Furthermore, if you are seriously overtrained you will reach failure at a point lower than the progressive intensity that you require in order to stimulate new muscle growth. For example, suppose that you started with a baseline intensity of one hundred pounds per minute and a few sessions later your intensity is 160 pounds per minute in the same exercise. At this point you become overtrained and next time in the gym you go to "failure" at 140 pounds per minute of muscular intensity. There is no possible way that can stimulate new muscle growth despite going to failure. Why? Because going to failure is not a requisite of muscle growth stimulation. Progressive intensity is!
To exaggerate the point, consider what your strength is when you are recovering from a serious bout of flu or perhaps a stay in the hospital. You can return to the gym and take every set to failure but the intensity will be so low that it cannot stimulate new muscle growth. That's the reason why some people can train to failure on every exercise for month after month and never show any sign of progress while they are convinced they are going all out and delivering 100% of momentary muscular effort. It's irrelevant, since what matters is a tangible progression of overload intensity. Since the Power Factor and Index measurements exist there is no excuse for a rational person not to employ these more precise measurements of muscular intensity into his or her workouts. No reason except blinkered dogmatism and a blind adherence to tradition and "the way its always been done".
Advocates of training to failure, particularly those who adhere to the Arthur Jones model of only one set to failure, believe that the last rep is the most productive rep of the set. As the rational goes, the first reps takes very little of your effort, the second, third and forth reps take corresponding more effort until you reach that last rep which requires all the effort you can muster and yet can not be completed. This most difficult rep is considered by some to be the most productive rep in the set as it is the one that triggers muscle growth stimulation. However, as we have already discussed, it is the progressive increase in intensity that triggers muscle growth and since that increase can be reached without ever going to failure, the last rep (as it's described as being impossible to complete) can be entirely unnecessary. For example, if the required increase in intensity would have been reached at the sixth rep of that set then the sixth rep is the one that triggers growth. The reps beyond the sixth were not even necessary to perform. If you have a baseline intensity of one hundred pounds per minute and you have set a goal intensity of 110 pounds per minute then the moment you reach 110 pounds per minute of intensity you can stop the exercise even if you've only completed five and a half reps. The number of reps is irrelevant, failure is irrelevant, it is the amount of intensity generated that is the only relevant factor.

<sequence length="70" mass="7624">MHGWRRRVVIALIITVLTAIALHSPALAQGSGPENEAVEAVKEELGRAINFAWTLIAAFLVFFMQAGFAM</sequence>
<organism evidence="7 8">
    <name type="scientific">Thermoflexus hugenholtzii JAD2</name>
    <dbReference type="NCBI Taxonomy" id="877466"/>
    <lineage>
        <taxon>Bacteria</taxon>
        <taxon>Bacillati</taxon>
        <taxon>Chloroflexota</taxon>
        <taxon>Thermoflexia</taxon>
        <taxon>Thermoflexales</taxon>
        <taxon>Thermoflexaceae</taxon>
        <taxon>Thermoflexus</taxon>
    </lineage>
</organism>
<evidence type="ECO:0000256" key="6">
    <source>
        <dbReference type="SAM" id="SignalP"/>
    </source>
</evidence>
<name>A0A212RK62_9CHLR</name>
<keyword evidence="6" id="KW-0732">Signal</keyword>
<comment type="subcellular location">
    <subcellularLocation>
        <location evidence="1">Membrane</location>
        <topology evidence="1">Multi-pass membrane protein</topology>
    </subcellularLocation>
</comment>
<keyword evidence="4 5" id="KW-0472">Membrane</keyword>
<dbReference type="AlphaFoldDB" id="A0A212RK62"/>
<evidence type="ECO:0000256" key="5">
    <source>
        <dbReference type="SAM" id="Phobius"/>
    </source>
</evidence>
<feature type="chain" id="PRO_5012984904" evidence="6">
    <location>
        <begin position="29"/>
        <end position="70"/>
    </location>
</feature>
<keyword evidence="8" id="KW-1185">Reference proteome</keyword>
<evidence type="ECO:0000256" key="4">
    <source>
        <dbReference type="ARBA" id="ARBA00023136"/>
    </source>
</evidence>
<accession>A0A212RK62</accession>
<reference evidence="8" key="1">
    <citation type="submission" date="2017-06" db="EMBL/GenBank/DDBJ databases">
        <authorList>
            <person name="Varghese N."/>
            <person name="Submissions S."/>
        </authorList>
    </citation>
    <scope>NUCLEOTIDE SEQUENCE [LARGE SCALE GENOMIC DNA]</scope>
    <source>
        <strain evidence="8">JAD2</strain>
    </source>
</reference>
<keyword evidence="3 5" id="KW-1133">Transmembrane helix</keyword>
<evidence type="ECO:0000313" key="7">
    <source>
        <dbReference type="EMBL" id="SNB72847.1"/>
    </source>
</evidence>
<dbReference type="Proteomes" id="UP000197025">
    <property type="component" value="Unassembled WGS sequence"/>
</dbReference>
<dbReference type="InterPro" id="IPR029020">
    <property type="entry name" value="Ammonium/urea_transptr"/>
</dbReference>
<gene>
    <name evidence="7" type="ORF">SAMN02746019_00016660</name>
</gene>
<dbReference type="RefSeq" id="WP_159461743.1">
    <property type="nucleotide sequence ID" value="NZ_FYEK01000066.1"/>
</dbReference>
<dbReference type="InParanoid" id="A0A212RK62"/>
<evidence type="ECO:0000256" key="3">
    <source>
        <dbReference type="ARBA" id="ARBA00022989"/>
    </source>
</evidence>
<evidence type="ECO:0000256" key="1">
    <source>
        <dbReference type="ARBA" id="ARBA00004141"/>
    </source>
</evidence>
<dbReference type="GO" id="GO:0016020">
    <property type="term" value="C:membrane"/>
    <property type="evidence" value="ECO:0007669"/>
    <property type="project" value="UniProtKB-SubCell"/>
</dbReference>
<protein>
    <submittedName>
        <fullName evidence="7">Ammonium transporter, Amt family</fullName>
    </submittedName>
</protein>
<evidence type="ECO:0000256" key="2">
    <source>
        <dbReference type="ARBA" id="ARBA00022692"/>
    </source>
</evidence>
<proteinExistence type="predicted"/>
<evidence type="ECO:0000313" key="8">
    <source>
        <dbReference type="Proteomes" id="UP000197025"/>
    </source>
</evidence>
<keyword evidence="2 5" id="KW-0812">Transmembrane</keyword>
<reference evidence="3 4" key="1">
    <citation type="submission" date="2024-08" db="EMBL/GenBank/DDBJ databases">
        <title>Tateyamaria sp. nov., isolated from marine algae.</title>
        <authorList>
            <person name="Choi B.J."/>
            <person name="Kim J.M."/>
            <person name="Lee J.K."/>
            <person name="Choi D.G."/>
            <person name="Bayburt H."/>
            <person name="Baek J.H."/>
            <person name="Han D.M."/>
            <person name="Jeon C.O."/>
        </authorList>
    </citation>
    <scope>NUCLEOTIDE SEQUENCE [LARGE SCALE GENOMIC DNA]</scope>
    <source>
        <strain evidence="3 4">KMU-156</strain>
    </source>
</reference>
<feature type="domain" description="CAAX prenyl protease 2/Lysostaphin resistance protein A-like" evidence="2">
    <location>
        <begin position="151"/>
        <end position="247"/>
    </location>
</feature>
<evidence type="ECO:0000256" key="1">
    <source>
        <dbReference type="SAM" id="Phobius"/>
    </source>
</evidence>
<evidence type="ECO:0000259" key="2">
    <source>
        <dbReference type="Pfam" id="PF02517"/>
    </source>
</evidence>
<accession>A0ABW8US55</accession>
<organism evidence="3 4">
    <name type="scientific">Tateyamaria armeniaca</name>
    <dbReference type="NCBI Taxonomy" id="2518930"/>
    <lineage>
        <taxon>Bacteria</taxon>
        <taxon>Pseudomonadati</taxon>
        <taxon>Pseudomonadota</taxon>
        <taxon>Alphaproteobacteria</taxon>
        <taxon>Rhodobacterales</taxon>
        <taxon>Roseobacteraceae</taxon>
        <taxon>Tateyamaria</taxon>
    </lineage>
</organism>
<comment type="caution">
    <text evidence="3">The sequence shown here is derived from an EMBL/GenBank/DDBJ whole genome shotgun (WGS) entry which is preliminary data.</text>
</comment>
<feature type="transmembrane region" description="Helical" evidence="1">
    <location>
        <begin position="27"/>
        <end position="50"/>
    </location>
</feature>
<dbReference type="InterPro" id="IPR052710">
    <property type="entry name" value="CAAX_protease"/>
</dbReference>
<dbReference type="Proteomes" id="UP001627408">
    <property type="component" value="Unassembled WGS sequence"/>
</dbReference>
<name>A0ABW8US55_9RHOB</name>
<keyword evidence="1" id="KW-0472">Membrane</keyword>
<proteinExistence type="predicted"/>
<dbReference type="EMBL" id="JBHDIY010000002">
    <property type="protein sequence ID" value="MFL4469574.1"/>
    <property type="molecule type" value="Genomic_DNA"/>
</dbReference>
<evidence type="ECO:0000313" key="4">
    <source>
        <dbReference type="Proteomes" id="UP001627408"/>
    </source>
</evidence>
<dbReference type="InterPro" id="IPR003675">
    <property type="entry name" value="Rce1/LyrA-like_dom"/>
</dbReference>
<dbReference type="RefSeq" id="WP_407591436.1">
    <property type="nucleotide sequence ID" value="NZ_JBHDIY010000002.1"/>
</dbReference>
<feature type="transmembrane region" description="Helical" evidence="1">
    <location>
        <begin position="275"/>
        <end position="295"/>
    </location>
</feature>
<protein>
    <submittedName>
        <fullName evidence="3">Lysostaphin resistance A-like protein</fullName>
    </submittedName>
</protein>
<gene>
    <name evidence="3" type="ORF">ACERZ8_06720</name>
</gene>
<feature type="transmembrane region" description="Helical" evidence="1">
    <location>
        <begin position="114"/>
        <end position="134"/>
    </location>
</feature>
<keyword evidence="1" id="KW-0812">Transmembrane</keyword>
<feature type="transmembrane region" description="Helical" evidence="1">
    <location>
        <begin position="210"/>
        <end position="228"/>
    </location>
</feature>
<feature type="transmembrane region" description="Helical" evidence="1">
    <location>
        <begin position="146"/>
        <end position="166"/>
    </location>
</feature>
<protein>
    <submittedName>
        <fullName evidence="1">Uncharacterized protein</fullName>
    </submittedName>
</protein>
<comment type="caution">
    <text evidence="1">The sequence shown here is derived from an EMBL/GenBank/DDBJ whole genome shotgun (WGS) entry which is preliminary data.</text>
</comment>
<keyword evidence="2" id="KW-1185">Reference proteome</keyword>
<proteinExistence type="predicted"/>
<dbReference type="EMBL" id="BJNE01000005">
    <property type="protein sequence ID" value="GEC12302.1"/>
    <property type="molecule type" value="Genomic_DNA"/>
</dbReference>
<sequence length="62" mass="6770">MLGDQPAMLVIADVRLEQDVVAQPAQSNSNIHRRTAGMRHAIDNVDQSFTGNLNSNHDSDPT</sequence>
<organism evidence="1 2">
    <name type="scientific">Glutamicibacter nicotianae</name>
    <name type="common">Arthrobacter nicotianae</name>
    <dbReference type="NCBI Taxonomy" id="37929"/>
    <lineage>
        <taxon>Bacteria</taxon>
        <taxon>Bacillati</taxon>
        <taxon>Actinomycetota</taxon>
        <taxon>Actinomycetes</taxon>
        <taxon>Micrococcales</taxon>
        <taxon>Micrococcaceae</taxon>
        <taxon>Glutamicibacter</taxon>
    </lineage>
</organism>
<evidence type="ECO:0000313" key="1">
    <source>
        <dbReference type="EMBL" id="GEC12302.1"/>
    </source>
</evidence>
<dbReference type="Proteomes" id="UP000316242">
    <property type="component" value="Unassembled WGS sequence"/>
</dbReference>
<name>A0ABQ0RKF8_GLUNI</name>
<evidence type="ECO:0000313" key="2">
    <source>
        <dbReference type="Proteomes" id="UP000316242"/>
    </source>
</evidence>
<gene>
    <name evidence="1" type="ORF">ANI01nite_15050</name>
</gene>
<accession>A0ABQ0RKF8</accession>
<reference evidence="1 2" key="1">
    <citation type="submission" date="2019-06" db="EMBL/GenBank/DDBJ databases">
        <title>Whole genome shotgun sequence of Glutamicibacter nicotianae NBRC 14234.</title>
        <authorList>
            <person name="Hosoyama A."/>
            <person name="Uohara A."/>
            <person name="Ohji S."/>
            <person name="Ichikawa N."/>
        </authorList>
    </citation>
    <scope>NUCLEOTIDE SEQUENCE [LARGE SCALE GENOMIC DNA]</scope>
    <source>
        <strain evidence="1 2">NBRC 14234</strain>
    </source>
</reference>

And how does a scientific mind measure intensity? With a mathematical Power Factor and Power Index. How does the unscientific mind measure intensity? By feel, by perceived effort, by burn, by pump, by soreness, by failure, by rep count, by set count, by vague, non-specific, irrelevant intangibles that are not indispensable conditions of growth stimulation.
In science we measure the intensity of light, not by squint factor, or headache potential but by Lumens and Candle Power. We measure the intensity of sound not by ear pain or stomach vibration but by Decibels - precisely defined measurements that can be compared mathematically and used to discover other properties of the science. Anyone who claims there is a "science" of bodybuilding but rejects an objective measure of muscular intensity is a poseur and a dogmatist.